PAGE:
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Girl and her dog

Having a pet is a privilege that comes with responsibilities. Maintaining your pet’s health, ensuring it has the proper identification, and making sure to clean up after it benefits you, your pet, and the Commonwealth. The Massachusetts Department of Agricultural Resources (MDAR) , the Department of Public Health (DPH), and the Department of Conservation and Recreation (DCR) provide you with guidelines on how to responsibly own a pet in Massachusetts.

Pet Health

A healthy pet is a happy pet, so make sure yours gets the care it needs. Some of the most important steps include:

  • Finding a Vet — When choosing a veterinarian, consider factors like cost, location, and customer service, just as you would when selecting a doctor for yourself or a loved one. The Office of Consumer Affairs and Business Regulation (OCABR) provides an eLicensing Portal that enables residents to search for a licensed vet.
  • Vaccinating Against Rabies — If you own a dog, cat, or ferret, it is required to be vaccinated for rabies in Massachusetts, for its protection and yours. Your vet can help you keep your pet current on its required immunizations or there are a number of clinics throughout the state that can vaccinate your pet for a small fee. Rabies tags should be worn at all times by dogs, while cats and ferrets must have proof of rabies immunization upon inspection by an animal control officer.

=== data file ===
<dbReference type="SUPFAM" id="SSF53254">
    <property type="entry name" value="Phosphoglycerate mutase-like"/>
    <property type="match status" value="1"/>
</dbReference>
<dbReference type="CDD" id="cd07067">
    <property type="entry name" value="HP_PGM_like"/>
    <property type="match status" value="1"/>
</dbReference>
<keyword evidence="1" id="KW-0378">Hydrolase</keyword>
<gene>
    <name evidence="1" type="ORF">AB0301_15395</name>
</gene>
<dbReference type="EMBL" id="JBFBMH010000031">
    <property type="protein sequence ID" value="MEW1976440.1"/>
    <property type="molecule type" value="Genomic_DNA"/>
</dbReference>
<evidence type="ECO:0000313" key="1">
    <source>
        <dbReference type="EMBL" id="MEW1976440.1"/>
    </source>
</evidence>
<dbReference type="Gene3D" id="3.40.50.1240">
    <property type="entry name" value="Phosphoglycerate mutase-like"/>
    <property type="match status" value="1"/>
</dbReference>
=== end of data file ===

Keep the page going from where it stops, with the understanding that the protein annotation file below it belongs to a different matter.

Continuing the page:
• Spaying or Neutering — Having your pet spayed or neutered can reduce animal homelessness within the Commonwealth by limiting the number of stray and unwanted animals. The Homeless Animal Prevention and Care Fund dedicates a portion of its funds to help eligible low-income residents spay and neuter their pets. Free spaying and neutering is available at designated clinics across the state. Contact your local animal control officer to find out if you qualify.

Pet Identification

Proper pet identification enables you to be reunited with your missing dog or cat more easily and helps towns and cities keep track of the number of animals in their respective municipalities. Identification tags include:

  • LicensingDog licensing in the Commonwealth is done through the city or town where you live. Proof of appropriate vaccinations is required. Licensing for pets may be available at your town’s registered rabies vaccination clinic. For information about local policies, contact your city or town hall.
  • Microchipping Microchips are small electronic chips the size of a grain of rice that transmit owner identification when scanned. If your dog or cat is found and taken to a clinic or shelter, a microchip enables the staff to quickly contact you. Always make sure to keep your contact information updated in the microchip’s database.

Pet Waste

When pet waste is not disposed of properly, it can travel into storm drains and affect surface water quality. Waste from your four-legged friend can contain harmful bacteria and parasites that can put people at risk of infections, including:

Always seal pet waste in a plastic bag and throw it away in the garbage. In some municipalities, picking up after your pet is required by law.

As summer nears, check for seasonal dog bans from May to October at saltwater ocean beaches and freshwater inland beaches managed by DCR before taking Fido out for a day at the beach.

Being a pet owner in the Commonwealth requires more than tender love and care. Responsible pet ownership is not only beneficial for you and your animal, but for the environment as well.

We want to see your pets! Share a picture of your animal best friend with us by commenting or tweeting @MassGov.

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